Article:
During the funeral -- which was attended by about 300 people, including about 100 members of the country's gay community -- the pastor lashed out at homosexuality, provoking a strong reaction from friends of Kato.
"The world has gone crazy," the pastor told the congregation through a microphone.
"People are turning away from the scriptures. They should turn back, they should abandon what they are doing. You cannot start admiring a fellow man."
Gay activists, wearing T-shirts featuring Kato's face with sleeves coloured with the gay pride flag, then stormed the pulpit and grabbed the microphone.
"It is ungodly," the pastor shouted, before being blocked from sight.
An unidentified female activist then began to shout from the pulpit.
"Who are you to judge others?" she shouted. "We have not come to fight. You are not the judge of us. As long as he's gone to God his creator, who are we to judge Kato?"
Locals intervened on the side of the pastor and scuffles broke out before he was taken away to Kato's father's house to calm the situation.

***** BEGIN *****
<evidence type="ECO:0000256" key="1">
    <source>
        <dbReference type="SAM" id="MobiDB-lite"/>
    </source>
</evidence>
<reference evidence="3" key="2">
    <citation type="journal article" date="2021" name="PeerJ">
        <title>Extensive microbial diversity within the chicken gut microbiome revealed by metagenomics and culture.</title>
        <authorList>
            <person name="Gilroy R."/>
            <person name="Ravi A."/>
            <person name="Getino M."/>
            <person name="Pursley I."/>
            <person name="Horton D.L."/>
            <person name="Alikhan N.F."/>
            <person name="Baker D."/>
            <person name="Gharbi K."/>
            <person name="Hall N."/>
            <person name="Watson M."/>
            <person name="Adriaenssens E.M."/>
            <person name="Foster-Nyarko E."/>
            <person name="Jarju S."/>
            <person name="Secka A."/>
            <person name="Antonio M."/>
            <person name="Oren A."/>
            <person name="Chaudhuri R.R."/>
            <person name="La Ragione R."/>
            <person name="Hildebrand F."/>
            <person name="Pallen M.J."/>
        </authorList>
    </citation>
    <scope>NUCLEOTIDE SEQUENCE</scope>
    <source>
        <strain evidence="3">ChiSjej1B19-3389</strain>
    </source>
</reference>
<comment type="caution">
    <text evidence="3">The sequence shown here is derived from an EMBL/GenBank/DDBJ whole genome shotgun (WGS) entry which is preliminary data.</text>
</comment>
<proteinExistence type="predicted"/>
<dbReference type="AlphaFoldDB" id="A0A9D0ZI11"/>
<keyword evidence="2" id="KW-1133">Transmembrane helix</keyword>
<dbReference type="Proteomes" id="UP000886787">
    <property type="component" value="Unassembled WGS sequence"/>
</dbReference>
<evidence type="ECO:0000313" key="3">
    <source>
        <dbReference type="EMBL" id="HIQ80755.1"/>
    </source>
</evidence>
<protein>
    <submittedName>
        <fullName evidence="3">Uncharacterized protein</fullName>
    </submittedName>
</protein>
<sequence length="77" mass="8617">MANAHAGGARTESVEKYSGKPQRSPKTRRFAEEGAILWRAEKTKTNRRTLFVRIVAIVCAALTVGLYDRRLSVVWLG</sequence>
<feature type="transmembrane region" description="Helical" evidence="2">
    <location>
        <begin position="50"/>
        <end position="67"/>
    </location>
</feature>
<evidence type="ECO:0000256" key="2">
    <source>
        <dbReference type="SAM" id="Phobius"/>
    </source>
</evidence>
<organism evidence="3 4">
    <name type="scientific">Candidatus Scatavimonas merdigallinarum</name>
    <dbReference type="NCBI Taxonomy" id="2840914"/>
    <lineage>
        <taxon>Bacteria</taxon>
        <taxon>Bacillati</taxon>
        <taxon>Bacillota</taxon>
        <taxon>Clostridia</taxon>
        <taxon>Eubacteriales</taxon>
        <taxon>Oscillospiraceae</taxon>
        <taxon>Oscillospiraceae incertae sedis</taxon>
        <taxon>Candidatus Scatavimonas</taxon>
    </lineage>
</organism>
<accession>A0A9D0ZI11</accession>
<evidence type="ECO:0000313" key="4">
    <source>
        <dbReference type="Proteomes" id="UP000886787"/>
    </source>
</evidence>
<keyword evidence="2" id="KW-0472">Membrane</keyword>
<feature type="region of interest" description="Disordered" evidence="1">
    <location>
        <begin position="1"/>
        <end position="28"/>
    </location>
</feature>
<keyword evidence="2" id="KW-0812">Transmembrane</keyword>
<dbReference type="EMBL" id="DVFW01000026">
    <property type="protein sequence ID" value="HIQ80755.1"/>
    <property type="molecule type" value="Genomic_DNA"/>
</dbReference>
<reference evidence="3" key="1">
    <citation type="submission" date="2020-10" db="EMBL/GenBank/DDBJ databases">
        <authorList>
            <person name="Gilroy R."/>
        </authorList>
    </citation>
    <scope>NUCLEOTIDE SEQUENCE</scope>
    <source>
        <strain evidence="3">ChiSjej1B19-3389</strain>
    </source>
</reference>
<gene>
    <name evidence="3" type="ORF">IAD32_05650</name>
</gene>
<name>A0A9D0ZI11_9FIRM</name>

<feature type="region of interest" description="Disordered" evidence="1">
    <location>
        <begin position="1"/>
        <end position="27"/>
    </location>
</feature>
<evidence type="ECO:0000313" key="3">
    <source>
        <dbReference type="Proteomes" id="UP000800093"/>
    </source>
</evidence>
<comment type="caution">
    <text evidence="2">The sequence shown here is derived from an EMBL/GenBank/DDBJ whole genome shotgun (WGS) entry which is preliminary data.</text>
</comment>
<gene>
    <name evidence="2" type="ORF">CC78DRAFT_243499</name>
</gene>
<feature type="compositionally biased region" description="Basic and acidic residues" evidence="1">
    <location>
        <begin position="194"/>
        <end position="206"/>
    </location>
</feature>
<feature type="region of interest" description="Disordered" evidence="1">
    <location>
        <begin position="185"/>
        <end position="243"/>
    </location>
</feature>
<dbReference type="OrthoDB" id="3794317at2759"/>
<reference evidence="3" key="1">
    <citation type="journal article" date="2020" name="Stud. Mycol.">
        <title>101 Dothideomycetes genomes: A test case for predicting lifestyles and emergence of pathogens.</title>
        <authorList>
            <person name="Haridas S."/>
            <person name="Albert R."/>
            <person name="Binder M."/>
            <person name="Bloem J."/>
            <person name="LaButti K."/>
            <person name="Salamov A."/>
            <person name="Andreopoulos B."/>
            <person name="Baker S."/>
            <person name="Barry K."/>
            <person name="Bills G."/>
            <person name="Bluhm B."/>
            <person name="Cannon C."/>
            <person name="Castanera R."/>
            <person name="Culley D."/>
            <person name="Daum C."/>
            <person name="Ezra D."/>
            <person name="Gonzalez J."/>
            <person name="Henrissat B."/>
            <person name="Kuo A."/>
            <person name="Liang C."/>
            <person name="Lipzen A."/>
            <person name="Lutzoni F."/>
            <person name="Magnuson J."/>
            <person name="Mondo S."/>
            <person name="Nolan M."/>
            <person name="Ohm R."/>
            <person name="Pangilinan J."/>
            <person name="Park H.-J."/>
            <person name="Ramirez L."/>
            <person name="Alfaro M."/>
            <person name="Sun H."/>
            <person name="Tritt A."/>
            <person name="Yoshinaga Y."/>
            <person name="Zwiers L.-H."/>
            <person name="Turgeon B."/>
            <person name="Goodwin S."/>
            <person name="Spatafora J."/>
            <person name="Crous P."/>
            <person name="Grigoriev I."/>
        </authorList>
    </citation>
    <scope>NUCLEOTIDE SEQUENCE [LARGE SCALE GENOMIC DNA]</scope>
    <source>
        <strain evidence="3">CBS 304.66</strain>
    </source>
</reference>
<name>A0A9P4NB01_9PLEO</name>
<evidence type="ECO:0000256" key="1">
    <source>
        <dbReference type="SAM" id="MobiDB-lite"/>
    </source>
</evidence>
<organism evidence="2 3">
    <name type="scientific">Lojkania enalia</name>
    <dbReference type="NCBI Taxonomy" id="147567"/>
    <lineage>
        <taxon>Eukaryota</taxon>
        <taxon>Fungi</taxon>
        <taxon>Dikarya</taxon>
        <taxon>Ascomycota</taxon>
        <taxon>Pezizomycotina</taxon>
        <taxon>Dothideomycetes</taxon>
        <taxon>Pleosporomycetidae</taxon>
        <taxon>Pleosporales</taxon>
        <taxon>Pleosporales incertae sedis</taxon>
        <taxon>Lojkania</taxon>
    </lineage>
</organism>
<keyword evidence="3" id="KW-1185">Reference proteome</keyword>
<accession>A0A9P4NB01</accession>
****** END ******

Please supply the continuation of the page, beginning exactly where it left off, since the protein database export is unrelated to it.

Villagers then refused to bury the body at which point a group of Kato's friends, most of whom were gay, carried his coffin to the grave and buried it themselves.
Our reporter says hundreds of people - friends, family, colleagues and diplomats - crowded outside Mr Kato's family home in the village of Nakawala in Mukono district, 40km (about 25 miles) from Kampala.
Many members of the lesbian and gay community wore T-shirts with Mr Kato's portrait on the front and the words "La luta continua [the struggle continues]" printed on the back.
They were shocked when the priest (Thomas Musoke) started condemning homosexuals.
"You must repent. Even the animals know the difference between a male and a female," he said, before warning that they would face the fate of residents in Sodom and Gomorrah, the biblical cities destroyed by God.
Gay rights activists then stormed the pulpit and prevented the priest from continuing.
An excommunicated priest who has in the past called for people to respect the rights of homosexuals then presided over the rest of the service.